What don't I understand about cheap unlimited plans?
September 29, 2011 7:18 AM   Subscribe

If you go with the no-contract/prepaid phone service, unlimited talk-text-data is about $50/mo across the board. Sign a 2-year contract? Unlimited service is around $100/mo. What am I missing -- I know there's a free phone involved in the contract plan, but that can't account for a $1200 difference in service over a two-year plan.

Wifey and I are disappointed in AT&T after Alltel was bought; it costs us a lot more, we don't have a lot of minutes, and signal is poor. So, we're shopping around, but we're confused by this wierdness in pricing. It even exists within AT&T; our options in signing a new 2-year contract with AT&T are expensive -- but AT&T's prepaid plans are half the price while being 'unlimited'. Virgin Mobile, Straight Talk, AT&T prepaid, etc., all hit that $50/mo (or so) unlimited plan mark; everybody else's contract-based pricing is nearly twice that. What's the catch?
posted by AzraelBrown to Technology (23 answers total) 3 users marked this as a favorite
but that can't account for a $1200 difference in service over a two-year plan.

First off, make sure you're comparing apples to apples - "unlimited data" can mean a lot of different things. But in general, contract plans that include a subsidized phone have always been, in a word, a rip-off.
posted by muddgirl at 7:28 AM on September 29, 2011

Best answer: Also, for smaller companies like Virgin Mobile, Boost, Cricket, etc. - they generally lease bandwidth from one of the Big 4 networks, and they don't lease enough to cover their entire demand. So you may have "unlimited data," but your connection will be very hit-or-miss. That's how they can afford to offer much lower prices.

I was a mostly-happy customer with a Virgin Mobile month-to-month plan, but eventually the missed calls and lack of data connection got to me and I switched to a more-expensive T-Mobile "value plan" which includes a 2-year contract but does not subsidize a phone.
posted by muddgirl at 7:31 AM on September 29, 2011 [2 favorites]

Have you compared roaming charges on all the contracts?
posted by buggzzee23 at 7:31 AM on September 29, 2011

but that can't account for a $1200 difference in service over a two-year plan.

It pretty much does, in my experience. Contracts are money makers. They make money on the phones and any early termination fees. Plus you're "stuck" with them meaning they can feed you newer phones or other bells and whistles that make them more money.

The lure of the "free" phone seems like a better deal, after all.. the phone.. this brand new awesome piece of electrical excellence is free! It's a lot harder on your pocket book to drop $300-$500 on a phone.

Not too many people think to do out the math. And the phone companies know it.
posted by royalsong at 7:32 AM on September 29, 2011 [2 favorites]

It's exactly what you've figured out: you spend a few hundred on a phone versus the company pulling $1k from you over a couple years. Contracts are enormously profitable. Prepaid bring-your-phone generally have a few less bells and whistles for product differentiation reasons, but when you compare raw resource usage (minutes, megabyte, etc.) you realize just how much money they're making off contract signers.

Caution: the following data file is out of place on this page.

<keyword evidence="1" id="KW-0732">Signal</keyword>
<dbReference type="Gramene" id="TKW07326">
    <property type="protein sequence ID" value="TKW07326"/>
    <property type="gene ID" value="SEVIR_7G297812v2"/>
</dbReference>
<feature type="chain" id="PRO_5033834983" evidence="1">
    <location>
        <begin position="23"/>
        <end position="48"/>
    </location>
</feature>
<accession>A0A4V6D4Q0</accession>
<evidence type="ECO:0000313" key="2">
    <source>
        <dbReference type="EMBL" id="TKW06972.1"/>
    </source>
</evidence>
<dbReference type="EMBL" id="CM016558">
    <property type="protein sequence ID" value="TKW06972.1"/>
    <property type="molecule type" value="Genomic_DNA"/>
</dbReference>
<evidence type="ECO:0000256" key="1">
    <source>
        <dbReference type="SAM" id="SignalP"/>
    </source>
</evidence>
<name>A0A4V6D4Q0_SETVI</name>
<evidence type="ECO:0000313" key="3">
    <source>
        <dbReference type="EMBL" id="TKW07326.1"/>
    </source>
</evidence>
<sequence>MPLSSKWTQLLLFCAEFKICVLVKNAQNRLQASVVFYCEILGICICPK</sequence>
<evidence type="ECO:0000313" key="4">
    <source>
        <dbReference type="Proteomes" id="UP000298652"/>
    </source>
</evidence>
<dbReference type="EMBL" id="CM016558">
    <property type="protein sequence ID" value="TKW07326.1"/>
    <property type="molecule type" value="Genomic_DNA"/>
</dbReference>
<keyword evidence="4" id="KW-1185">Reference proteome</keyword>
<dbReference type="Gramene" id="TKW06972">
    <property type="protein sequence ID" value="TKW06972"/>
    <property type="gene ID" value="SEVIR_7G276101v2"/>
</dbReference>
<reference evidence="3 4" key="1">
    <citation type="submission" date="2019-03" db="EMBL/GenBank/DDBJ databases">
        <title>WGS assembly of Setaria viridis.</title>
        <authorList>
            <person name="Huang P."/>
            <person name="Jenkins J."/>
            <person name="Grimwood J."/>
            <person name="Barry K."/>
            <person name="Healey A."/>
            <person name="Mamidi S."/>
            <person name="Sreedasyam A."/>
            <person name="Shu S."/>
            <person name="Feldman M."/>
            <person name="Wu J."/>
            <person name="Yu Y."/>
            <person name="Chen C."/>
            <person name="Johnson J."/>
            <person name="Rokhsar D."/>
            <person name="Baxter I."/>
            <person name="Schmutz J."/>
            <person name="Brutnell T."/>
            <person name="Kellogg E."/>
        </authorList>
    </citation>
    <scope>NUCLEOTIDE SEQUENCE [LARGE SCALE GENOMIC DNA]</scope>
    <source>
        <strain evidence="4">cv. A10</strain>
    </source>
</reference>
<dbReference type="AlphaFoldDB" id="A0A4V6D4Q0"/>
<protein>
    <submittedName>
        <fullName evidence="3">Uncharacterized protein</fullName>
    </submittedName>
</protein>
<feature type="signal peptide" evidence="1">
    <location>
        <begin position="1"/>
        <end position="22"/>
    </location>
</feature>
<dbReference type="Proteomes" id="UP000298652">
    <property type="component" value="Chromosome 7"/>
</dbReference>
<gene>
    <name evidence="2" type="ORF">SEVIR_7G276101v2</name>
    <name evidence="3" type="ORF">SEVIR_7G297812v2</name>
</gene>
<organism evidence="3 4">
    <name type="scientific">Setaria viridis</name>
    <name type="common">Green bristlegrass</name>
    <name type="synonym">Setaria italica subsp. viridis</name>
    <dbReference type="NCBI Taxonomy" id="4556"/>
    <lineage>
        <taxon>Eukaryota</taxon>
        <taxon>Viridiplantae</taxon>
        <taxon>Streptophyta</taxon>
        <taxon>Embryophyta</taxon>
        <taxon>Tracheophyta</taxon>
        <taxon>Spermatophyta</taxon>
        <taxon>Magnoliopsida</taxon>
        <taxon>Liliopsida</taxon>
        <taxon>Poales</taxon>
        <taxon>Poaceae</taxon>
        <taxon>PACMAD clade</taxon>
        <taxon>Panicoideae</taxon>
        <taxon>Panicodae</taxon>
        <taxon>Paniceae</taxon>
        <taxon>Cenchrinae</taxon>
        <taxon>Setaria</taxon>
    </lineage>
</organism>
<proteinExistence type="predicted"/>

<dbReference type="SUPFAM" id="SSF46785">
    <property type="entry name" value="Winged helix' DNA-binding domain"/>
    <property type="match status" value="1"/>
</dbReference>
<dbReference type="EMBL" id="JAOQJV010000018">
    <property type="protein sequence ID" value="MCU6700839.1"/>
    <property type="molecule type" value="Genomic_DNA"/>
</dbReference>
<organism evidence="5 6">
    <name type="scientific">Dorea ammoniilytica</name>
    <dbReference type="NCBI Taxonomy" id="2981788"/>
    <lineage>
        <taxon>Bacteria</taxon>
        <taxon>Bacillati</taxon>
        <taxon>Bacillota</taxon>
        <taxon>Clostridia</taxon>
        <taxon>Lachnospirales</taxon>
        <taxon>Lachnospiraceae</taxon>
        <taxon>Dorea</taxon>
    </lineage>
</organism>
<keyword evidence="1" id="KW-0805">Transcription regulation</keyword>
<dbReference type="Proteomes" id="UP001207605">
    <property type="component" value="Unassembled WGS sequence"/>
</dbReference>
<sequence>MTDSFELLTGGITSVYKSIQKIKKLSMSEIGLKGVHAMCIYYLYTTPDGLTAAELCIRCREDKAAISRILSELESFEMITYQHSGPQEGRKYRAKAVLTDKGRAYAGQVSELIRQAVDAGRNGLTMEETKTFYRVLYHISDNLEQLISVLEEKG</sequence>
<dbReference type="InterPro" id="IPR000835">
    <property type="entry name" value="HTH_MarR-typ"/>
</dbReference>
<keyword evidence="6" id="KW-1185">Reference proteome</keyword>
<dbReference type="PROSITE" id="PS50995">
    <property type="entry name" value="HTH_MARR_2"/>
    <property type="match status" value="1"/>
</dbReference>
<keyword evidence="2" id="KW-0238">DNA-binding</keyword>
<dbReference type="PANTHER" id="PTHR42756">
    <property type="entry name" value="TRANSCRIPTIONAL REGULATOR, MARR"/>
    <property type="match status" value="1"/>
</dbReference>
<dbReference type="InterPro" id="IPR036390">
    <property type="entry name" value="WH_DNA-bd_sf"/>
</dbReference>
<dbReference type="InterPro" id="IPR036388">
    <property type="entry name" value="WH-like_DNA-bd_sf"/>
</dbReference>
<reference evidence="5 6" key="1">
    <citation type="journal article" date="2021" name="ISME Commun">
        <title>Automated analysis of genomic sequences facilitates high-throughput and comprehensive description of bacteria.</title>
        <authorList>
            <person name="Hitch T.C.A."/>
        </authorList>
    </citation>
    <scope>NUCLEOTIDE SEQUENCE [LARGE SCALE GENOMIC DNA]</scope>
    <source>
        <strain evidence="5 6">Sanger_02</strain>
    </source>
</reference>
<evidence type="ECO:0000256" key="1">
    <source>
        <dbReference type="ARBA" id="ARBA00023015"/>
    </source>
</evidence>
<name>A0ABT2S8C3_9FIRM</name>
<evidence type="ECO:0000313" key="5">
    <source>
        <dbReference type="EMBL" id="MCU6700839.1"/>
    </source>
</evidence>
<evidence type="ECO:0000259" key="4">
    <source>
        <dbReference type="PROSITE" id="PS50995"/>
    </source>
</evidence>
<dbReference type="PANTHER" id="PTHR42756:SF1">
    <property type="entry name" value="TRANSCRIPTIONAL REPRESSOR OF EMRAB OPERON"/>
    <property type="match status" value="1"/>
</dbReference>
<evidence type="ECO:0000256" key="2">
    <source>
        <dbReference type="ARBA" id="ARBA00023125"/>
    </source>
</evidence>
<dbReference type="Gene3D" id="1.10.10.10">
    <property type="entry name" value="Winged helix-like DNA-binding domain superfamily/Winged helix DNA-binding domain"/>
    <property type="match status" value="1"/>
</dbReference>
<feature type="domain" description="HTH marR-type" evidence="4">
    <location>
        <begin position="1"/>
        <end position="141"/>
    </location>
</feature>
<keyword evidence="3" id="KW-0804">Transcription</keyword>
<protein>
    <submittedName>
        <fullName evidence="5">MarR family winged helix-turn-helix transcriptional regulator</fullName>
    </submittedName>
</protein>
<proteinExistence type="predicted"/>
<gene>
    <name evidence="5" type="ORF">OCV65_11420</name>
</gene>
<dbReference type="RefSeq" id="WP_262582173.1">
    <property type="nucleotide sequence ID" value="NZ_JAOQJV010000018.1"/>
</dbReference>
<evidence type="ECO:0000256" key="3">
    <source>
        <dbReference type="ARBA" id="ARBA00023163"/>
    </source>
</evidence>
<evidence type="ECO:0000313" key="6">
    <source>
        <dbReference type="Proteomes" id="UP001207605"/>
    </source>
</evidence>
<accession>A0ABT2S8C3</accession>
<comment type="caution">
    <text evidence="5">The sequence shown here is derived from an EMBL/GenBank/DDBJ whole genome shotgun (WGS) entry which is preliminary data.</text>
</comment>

My wife and I switched to prepaid T-Mobile years ago and haven't a single complaint. It's cheaper in the long run and you get identical coverage. What's not to like?
posted by introp at 7:52 AM on September 29, 2011 [1 favorite]

Don't forget about how many people have family plans. My phone with Verizon costs $50 a month and includes minutes, texting and data.

Also I love Verizon because I get service when nobody else does and there's no weird delays when I text. I have friends with cheap plans who sometimes don't get a text for hours. That kind of crappy service would not be worth any savings to me.
posted by DoubleLune at 7:52 AM on September 29, 2011 [1 favorite]

I've been incredibly happy with T-Mobile prepaid for a couple years. The main difference is the lack of free phone, but there's a little difference in customer support as well -- I get shunted to "prepaid customer service" where it can be harder to get things done.
posted by freshwater at 7:59 AM on September 29, 2011

Check out this post at get rich slowly about how buying the phone with no contract was $60 cheaper the first year, and saved the author $30/month for the 2nd. Most people don't do the math.
posted by fings at 8:04 AM on September 29, 2011

The subsidy is worth about $450 (unlocked iPhone is $650, subsidized one is $200). And this is more important than you think: $100-200 for a phone is a lot more doable for most people than $500-600, even though the upfront phone would save them money.

Beyond that, a lot of this is that the prepaid carriers are trying to disrupt the existing market, especially Virgin Mobile. I think they were the first to realize that they could sell an unlimited text + data + limited minutes for $30 or so that would really appeal to the high-school / college crowd that uses thousands of texts each month. The additional texts wouldn't cost them much, and their average bill per month would go up $5 or $10, and they would be a viable alternative to AT&T or whomever who was charging $20 for unlimited texts. So then the other pre-paid carriers matched it (although sometimes not really, like AT&T has unlimited data but only on non smartphones so that is worth $0.)